Ms. Hawking goes on to explain to Jack that in order to enter the "window" they need to recreate the circumstances of the crash of flight 815 as closely as possible. Jack takes the leap of faith to put his father's shoes on Locke's body, and explains why his dad was wearing white tennis shoes in his casket. (I always thought it was just because he liked to be comfortable.)

When the group finally assembles to board the plane, Sayid and Hurley are inexplicably there, Sayid in handcuffs and Hurley carrying a guitar case. I don't have any ideas yet for how Sayid might have been arrested, but for Hurley I think he was convinced by Charlie that he needed to get on the flight. The returning castaways are representing others who were on the original flight - Hurley represents Charlie, Sayid represents Kate (on 815 she was also in handcuffs and being escorted by an air marshal), Ben represents Hurley (he ran in at the last moment and almost missed the flight) and of course, Locke's body represents Christian Shephard. An out there but cool theory - Kate might be pregnant after her night with Jack, and she would represent Claire and Aaron.

Jack reads Locke's suicide note ("I wish you had believed me" - recalling what Jesus said to the apostle Thomas: "Blessed are those who have not seen and yet have believed.") Immediately after he finishes reading the plane starts to experience turbulence. Is this a coincidence, or did his reading of the note somehow help open the window for them to pass through? Ben keeps up his pathological lying when Jack asks him "How can you read?" and Ben quips "My mother taught me" - we know that his mother died in childbirth and he was raised by his loser dad. (The book he was reading was James Joyce's Ulysses, which I'm sure J. Wood will cover extensively on his blog. It has lots of parallels to Lost.) He also claims not to have known that Locke committed suicide, and I'm positive that's a lie too.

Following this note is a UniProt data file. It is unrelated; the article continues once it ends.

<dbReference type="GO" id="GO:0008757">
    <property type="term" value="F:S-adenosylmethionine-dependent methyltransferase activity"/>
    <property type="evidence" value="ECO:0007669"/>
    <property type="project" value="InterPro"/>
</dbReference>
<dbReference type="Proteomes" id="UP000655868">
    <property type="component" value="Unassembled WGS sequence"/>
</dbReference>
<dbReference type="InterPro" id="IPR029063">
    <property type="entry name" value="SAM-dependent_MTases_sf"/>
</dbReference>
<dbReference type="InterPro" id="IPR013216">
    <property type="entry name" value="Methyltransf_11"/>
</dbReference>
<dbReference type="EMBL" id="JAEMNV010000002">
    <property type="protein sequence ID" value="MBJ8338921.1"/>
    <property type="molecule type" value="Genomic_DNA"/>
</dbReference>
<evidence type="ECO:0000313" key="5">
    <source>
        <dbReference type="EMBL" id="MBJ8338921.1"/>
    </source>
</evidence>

A big question we're left with is what happened to Aaron? In order to convince Kate to go back, he must have been taken away from her somehow. Maybe Claire's mother figured out what was going on after Jack's strange visit to her.

Another: why is Ben so beat up when he boards the plane? What was the promise he said he had to keep? The only thing that makes sense to me is that he must have been going after Penny. He promised Charles Widmore that he would kill her to avenge Alex's death. Killing Desmond's family would have the added bonus (in Ben's mind) of freeing Desmond to return to the Island. I'm guessing that Desmond was the one to inflict those wounds on Ben in an effort to protect Penny. If he wasn't able to protect her, we may see an interesting twist in the future where Desmond goes back in time to save her. Since we know that Desmond is "special" in that the rules of time travel don't apply to him, I think that could be a really cool story line.

I'm confused by the ending - Jin driving up in a Dharma van that looks brand new. That would imply that Jack, Hurley and Kate are in the 1980s. Since the Island stopped skipping through time when Locke turned the wheel, it looks like when it stopped the remaining Losties all got stuck at that time. That would explain Daniel being part of the Dharma Initiative and warning Charlotte as a child. But then how are they going to get back? And are Sun, Sayid and Ben in that same time or did they end up somewhere else? We've seen the remnants of an Ajira plane crash, which I'm assuming was flight 316, but Jack, Kate and Hurley don't remember a crash. Does anyone have any theories? If so please share and enlighten me! (Please don't tell me if you've read spoilers though. I like to be surprised.)